Playing with fire

With the popularity of games like Skyrim and TV shows like Game of Thrones, it’s no surprise to see other media creators wanting to strike while the high-fantasy iron is hot. It’s going to take a lot more than just knights clanging swords together or wizards weaving random spells to break through in this suddenly crowded category, however.

The latest property looking for its slice of the high-fantasy pie is the action-RPG Bound by Flame. Here, seven necromantic magicians known as the Ice Lords are trying to conquer the world of Vertiel with their undead army, which has yet to meet defeat in a single battle after 10 years of conflict. All is not lost, though. You play as a mercenary nicknamed “Vulcan” who’s tasked with protecting the Red Scribes, an order of magicians performing one last desperate act to possibly sway the tide of war back in the favor of humanity. When the summoning ceremony is interrupted, the spirit the Scribes call forth possesses Vulcan, bequeathing him with unfathomable power and possibly the last chance to overthrow the Ice Lords.

Bound by Flame is a perfect example of wasted potential. It does things I wish big-budget games with long-lasting pedigrees would do, but it can’t get the very basics of the genre right. This dichotomy caused me to love the game one moment and hate it the very next.

One thing Bound by Flame nails is the crafting and upgrades. RPG players will be familiar with the clutter of screens on the menu they’ll have to sort through, but once they do, they’ll find a simple system that, from the very beginning of the game, allows crafting of traps, health potions, crossbow bolts, and even the ability to make better materials out of existing ones, such as tempered steel out of three pieces of raw steel. Players can even craft and customize specific parts of their weapons. Adding a new hilt to a sword could up its critical-hit chance, while a new pommel could increase its total damage output. The system is completely straightforward, and as long as you have the parts, you can pause at any time to instantly make your desired item.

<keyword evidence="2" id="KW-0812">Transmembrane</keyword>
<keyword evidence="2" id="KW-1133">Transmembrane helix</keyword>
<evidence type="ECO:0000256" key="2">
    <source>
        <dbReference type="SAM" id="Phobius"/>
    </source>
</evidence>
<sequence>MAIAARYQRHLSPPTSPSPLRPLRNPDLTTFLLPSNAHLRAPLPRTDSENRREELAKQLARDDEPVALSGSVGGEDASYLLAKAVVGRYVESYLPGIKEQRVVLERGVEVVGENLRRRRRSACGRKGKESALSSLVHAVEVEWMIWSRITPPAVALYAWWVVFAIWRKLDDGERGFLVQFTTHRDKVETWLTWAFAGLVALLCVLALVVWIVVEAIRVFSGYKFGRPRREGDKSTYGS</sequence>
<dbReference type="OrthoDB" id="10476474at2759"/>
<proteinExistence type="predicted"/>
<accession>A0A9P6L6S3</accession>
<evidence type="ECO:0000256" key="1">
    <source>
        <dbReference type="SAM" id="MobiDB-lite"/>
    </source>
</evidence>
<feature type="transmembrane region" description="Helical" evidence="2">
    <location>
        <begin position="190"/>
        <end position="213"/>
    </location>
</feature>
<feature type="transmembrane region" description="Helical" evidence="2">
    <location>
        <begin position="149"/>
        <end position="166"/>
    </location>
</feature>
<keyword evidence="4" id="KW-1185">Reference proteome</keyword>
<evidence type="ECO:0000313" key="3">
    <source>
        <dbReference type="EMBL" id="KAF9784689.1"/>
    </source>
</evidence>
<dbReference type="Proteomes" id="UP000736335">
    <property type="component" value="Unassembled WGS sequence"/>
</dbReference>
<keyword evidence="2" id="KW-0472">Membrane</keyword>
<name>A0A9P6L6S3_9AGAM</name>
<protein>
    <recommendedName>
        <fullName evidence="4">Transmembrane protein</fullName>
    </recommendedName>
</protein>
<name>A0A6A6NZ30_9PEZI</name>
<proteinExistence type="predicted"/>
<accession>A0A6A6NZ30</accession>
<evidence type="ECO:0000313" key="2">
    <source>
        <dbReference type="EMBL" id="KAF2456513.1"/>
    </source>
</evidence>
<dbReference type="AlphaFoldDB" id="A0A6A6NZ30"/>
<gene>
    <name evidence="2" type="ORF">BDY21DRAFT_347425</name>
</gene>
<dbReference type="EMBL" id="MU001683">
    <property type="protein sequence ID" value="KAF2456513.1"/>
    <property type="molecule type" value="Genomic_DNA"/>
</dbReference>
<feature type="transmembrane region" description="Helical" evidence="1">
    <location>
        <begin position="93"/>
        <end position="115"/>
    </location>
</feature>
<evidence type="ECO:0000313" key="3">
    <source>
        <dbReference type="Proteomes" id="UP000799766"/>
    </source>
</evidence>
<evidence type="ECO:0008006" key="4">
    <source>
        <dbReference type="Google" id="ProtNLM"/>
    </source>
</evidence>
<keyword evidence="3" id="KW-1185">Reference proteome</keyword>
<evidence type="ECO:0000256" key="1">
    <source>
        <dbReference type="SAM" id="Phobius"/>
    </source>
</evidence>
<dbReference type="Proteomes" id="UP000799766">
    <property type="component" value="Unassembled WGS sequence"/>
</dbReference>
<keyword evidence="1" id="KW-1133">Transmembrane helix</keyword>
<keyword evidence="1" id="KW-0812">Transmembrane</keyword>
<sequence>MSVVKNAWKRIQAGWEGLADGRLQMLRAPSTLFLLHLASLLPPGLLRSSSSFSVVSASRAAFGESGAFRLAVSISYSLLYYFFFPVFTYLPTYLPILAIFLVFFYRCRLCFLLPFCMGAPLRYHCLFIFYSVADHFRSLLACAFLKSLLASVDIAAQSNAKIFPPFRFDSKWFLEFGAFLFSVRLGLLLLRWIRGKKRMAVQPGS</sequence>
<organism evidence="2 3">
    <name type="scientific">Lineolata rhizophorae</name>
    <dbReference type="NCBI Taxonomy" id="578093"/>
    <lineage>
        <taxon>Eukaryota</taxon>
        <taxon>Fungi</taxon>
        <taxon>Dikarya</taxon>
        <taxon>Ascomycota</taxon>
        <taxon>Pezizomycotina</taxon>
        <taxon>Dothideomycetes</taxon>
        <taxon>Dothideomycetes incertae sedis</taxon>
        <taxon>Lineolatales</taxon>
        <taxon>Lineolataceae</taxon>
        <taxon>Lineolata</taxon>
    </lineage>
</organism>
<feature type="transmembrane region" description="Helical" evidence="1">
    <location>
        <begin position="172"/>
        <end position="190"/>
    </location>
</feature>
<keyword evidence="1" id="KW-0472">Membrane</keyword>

Another aspect that I thoroughly enjoyed—and was quite shocked by—was the shades of gray each choice the game introduced. Many titles, including Mass Effect, Fable, and inFAMOUS, have a moral system of some sort, and Bound by Flame is no different. In those games, though, I always found myself easily making the “right” choice, the decision that led me to unlocking the “good guy” branch of an upgrade tree or ensuring that all the people of these virtual worlds would love me. Bound by Flame actually had me thinking about these decisions, and for the first time ever, I found myself playing the bad guy on my first playthrough. Never before has the “good” decision been this difficult. No matter what I did, I’d be sacrificing something, and in the end, I typically chose the “worse” moral option. And, like in many of those other games, the world, my character, and the story changed accordingly to follow my choices.